Grunion fish. Adaptation. Early astronomy. Origins of humans in Africa. Early hominoid fossils. Upright walking. Man in action. The evolution of the skull. Fossil record. Hunting cooperation. Migration of humans. Ice ages. Discovery of fire. Laplanders. Cave paintings and consciousness.

Episode 2: "The Harvest of the Seasons"
Last ice age. Bakhtiari nomadic life in Persia. Hybridization of wheat. Jericho. The Israelis. The plough. The lever. The wheel. 2000 BC horseback riding, Mongolian horseback games, the beginning of war and the thieving way of life 1200-1300. The settled man.

Episode 3: "The Grain in the Stone"
The migration of man to America from Asia across the Bering straight by proof of blood groups. The tools of early man. Stone masonry. The conquering of the Inca Empire. The Greeks. Beams and arches. Freemasons. Michelangelo. Watts Towers.

Episode 4: "The Hidden Structure"
Time lapse of the ignition of the match. Fire. Smelting copper and bronze. Japanese sword making. Gold. Male and female symbols and alchemy. Paracelsus. Joseph Priestly. Fundamentals of chemistry. Atomic theory. John Dalton.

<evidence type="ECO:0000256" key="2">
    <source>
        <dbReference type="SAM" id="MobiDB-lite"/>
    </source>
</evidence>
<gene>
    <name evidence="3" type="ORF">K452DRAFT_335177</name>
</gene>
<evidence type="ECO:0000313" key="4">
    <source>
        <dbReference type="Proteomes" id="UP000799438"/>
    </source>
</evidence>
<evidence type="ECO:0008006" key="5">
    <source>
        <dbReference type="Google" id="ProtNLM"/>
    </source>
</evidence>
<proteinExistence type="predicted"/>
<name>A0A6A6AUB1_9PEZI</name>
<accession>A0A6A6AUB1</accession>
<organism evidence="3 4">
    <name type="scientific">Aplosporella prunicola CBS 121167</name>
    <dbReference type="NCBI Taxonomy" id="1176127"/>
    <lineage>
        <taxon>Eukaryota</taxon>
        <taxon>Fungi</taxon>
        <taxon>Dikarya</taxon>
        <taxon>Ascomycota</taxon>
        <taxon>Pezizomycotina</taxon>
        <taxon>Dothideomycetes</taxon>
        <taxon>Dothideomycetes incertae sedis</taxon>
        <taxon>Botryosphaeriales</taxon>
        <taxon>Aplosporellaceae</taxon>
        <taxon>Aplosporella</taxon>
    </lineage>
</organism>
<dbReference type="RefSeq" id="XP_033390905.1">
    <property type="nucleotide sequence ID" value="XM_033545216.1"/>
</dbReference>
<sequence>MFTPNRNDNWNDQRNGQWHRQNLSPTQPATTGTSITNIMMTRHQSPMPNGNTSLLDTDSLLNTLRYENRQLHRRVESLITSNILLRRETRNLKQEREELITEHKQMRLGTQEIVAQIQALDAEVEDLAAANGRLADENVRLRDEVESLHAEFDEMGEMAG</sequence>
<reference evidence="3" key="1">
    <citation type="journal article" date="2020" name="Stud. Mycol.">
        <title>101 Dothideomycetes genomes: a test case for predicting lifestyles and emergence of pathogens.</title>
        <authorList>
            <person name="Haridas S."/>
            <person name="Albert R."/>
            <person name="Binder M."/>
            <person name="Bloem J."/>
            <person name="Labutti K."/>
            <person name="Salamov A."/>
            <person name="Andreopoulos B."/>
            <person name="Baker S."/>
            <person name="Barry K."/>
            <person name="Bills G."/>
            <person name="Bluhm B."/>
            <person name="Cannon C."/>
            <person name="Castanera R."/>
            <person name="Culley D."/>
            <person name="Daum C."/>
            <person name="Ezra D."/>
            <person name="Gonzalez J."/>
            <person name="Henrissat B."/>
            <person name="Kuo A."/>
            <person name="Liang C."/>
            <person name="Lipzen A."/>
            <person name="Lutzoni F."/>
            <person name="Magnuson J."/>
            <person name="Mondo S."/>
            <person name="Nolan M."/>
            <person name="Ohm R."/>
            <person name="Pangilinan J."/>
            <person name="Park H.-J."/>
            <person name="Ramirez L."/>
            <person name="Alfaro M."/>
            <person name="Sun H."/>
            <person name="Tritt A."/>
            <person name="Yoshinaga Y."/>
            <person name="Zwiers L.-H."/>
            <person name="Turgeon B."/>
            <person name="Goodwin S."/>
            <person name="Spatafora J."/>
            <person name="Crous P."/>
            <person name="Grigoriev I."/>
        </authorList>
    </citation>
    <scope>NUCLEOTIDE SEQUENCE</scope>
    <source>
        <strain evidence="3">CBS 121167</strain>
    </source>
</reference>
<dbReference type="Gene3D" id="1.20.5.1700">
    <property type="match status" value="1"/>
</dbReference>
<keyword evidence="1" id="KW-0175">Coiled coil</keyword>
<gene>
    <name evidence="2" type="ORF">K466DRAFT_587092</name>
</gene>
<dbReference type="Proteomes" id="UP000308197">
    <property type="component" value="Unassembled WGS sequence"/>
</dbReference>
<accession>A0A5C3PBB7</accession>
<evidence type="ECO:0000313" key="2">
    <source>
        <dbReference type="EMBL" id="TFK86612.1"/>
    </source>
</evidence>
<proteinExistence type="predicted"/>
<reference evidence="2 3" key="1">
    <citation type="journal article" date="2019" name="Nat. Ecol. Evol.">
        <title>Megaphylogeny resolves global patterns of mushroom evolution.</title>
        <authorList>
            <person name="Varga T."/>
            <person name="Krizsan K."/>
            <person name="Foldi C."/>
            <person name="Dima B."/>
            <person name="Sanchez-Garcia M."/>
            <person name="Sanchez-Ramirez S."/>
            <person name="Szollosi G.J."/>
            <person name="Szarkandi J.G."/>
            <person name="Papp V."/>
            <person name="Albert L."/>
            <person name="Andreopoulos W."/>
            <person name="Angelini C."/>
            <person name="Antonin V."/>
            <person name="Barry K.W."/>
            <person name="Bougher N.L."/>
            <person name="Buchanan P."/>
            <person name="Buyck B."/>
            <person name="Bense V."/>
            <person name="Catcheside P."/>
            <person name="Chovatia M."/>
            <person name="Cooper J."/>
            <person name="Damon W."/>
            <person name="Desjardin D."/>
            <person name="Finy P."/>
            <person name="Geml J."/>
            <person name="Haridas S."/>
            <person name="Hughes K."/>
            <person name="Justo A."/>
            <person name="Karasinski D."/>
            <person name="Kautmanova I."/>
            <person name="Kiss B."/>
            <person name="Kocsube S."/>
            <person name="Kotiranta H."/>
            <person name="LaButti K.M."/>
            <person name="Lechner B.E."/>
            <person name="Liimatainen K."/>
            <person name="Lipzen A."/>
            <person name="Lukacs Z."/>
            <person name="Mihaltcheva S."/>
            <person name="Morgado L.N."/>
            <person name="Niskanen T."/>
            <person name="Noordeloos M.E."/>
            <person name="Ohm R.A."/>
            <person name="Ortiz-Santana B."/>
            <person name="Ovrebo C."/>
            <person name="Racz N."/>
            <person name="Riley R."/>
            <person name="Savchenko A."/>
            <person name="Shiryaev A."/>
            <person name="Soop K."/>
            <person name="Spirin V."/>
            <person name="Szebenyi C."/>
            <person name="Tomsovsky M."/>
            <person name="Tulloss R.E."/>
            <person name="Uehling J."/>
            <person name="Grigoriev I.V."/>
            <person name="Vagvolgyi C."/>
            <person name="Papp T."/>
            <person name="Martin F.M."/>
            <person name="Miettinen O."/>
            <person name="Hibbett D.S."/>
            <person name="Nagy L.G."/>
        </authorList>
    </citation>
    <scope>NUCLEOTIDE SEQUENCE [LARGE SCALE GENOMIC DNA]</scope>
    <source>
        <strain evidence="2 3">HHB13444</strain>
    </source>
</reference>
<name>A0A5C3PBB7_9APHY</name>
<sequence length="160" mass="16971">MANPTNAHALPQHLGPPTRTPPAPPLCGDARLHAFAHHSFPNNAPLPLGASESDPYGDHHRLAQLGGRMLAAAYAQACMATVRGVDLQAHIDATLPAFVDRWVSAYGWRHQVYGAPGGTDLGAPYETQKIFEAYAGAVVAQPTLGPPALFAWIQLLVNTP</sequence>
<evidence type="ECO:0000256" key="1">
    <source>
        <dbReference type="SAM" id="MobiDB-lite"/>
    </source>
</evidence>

Episode 5: "Music of the Spheres"
History of mathematics. Musical notes. Pythagoras theorem. Euclid. Ptolemy. Islam. The astrolabe. The decimal system. Mathematical patterns and symmetry. Geological patterns. Perspective. Uniform motion. Kepler. Fluxions (Calculus).

Episode 6: "The Starry Messenger"
Easter Island. The Pole star and bird migration. Ptolemy. Copernicus. The revolution of revolution. Telescopes. Galileo. Secret Vatican archives (the deep secret stuff is only the size of a wardrobe). The trial of Galileo.

Episode 7: "The Majestic Clockwork"
Newton and gravity. Newton and the color spectrum. The play "Three hours after marriage". Curvature of space. Clocks. Einstein and light. Relativity.

Episode 8: "The Drive for Power"
The revolutions. The Industrial Revolution. The American Revolution. The French Revolution. Automation. Benjamin Franklin. Thomas Paine. The lunar society. The steam engine. Energy in nature. Forms of energy. James Prescott Joule.

Episode 9: "The Ladder of Creation"
Naturalists. Evolution. Voyage of the Beagle. Darwin. Wallace. South American Rainforests. Natural selection. Spontaneous generation hypothesis. Fermentation. Evolutionary evidence in human chemistry. Molecular evidence for evolution. Proto-Earth and the absence of oxygen. Miller-Urey experiment. Leslie Orgel experiments with ice.

Episode 10: "World within World"